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Jo is an artist, performer, maker, and a gardener.

We have one body.

I’ve always been a physical person – dancing, moving, gesturing and expressing myself through and with my body has been my first language and later from the age of 19, a livelihood. Now aged 50 it’s changed again and I’m trying to be a friend to this new version of me.

As a female professional dancer there’s been a sense that my body doesn’t always belong to me. It might belong to choreography, a choreographer, oftentimes a man, so to learn to move, take ownership of my body and dance for myself feels radical. So here it is, trying to shift from “because someone’s told me to do it” or “I’m supposed to do this” or “I want to improve my waistline” – to something light, effortless, in its own time and the impact is instantaneous.

I’m not a “gratitude” kind of person but I’ve noticed how I’ve now put my health and happiness further up the list of stuff to do. Then everything else becomes more possible. Pain can diminish how we feel; it can stop us from even beginning to get a handle on how to get through the day. Pain is bandied around as something that has currency, “no pain, no gain”. Who are we competing with? I disagree.

I move and dance for pleasure, but even before that it’s about making time and space to hang out with our bodies, ourselves, put on some music, be in the moment, look at the sky…close our eyes and imagine…..

Is it a kind of daydreaming? What I realise is if I take off the pressure of how this should look or what I’m supposed to be achieving, I achieve so much more. To begin a journey of power over pain makes our day, it makes our week, it makes our life.

Some of it is so simple: sleep, water, nature, learning, making, creative problem solving, social occasions, food that isn’t simply about balancing carbohydrates, fats, proteins…what if the food we put in our bodies inspires us and makes us feel alive?

I realise none of this actually is simple, there are barriers to everything. Yet reigniting our patience…what would it take to become more compassionate with ourselves? What would the outcome of working on our relationship with our body be? Giving energy and soft attention to what’s possible rather than what’s problematic?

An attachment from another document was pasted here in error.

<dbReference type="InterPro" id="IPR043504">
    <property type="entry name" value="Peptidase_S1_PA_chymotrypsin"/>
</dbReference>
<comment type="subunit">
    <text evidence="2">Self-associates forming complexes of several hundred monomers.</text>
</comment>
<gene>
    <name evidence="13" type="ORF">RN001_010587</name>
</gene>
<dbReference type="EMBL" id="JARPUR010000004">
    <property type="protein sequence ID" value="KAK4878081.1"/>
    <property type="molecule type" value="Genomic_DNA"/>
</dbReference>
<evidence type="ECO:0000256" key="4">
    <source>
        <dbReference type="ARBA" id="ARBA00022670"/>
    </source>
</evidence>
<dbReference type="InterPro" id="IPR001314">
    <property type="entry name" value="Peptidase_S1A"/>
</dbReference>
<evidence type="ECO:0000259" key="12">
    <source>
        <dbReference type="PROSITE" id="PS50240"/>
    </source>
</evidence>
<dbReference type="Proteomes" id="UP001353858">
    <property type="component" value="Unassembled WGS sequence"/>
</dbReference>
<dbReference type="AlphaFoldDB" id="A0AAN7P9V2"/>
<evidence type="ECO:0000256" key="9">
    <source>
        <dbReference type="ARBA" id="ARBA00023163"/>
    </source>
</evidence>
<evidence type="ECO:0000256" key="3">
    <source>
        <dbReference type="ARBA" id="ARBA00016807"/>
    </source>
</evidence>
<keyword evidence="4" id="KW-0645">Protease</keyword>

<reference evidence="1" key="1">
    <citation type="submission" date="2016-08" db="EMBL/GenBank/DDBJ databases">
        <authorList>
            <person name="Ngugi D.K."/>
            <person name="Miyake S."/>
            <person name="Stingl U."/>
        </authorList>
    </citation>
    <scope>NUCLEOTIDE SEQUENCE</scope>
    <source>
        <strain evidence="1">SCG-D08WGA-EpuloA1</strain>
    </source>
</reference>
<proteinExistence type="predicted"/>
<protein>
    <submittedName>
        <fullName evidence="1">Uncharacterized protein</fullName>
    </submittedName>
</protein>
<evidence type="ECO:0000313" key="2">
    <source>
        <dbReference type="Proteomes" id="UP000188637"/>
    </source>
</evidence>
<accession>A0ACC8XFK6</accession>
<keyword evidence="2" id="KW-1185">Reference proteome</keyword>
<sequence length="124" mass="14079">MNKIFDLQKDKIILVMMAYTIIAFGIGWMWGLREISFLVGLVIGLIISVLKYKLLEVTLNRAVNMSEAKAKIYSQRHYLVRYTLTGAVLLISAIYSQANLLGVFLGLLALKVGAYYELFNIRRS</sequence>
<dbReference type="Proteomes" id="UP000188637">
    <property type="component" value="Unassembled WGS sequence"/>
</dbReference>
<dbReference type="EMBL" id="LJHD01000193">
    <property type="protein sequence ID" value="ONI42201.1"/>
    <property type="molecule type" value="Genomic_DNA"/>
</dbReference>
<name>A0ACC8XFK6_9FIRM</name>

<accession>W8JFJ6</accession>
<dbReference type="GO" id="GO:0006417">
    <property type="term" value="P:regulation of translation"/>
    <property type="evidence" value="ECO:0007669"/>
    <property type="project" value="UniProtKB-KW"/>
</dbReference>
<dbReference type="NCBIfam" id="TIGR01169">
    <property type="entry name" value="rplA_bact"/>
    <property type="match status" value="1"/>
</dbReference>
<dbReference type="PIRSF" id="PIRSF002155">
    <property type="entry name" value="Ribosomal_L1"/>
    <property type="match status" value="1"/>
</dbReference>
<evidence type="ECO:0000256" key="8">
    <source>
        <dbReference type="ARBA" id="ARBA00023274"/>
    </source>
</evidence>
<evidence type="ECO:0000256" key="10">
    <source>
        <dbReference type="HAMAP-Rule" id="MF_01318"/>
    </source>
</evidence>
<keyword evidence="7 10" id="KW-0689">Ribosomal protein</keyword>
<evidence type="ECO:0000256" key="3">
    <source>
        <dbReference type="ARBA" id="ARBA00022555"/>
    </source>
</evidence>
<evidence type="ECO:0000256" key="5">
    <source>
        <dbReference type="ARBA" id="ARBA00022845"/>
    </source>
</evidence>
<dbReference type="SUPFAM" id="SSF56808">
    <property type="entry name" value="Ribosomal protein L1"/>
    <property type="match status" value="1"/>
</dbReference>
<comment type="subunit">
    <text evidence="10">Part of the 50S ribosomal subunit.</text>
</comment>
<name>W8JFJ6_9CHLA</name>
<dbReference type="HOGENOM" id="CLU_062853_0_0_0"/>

Rotating our wrists, putting on a timer for 15 mins of breathing where the arms can get involved, and ribs are allowed to expand or sigh…does this sound all too crazy that rotating our wrists or massaging our hands has meaning? Maybe this is about a state of mind Stress is everywhere. Often we’re not even aware of the things that put fuel to the fire of stress. Stress doesn’t even have to look stressful these days; it could be just there all the time.

What are the solutions?
Some kind of positive selfishness?
Finding people, we like to be with?
Remembering what we are passionate about?

I know for me it’s the sun. Spring helps a great deal, gardens, the sea, wise and lived-in people, lunch, dinner, singing, sharing…. I’m so interested in changing how we are schooled to serve a system that doesn’t really consider that humans need so much more than the basics.

A question I’ve been hanging out with for a while is:
What do I need?

Probably at first glance most of us are all in the global chase for security, food, warmth, shelter… world peace. When people talk about care it’s so bereft of what real care looks like.

So, what do I need?
Friendship? Trust? Space? Trees? Beauty? Inspiration? To pretend? Dancing doesn’t need to look like dancing.

Dancing is like the brain pretending to the point that it becomes real.

Jo Fong is a Creative Associate at the Wales Millennium Centre
Find out more about Jo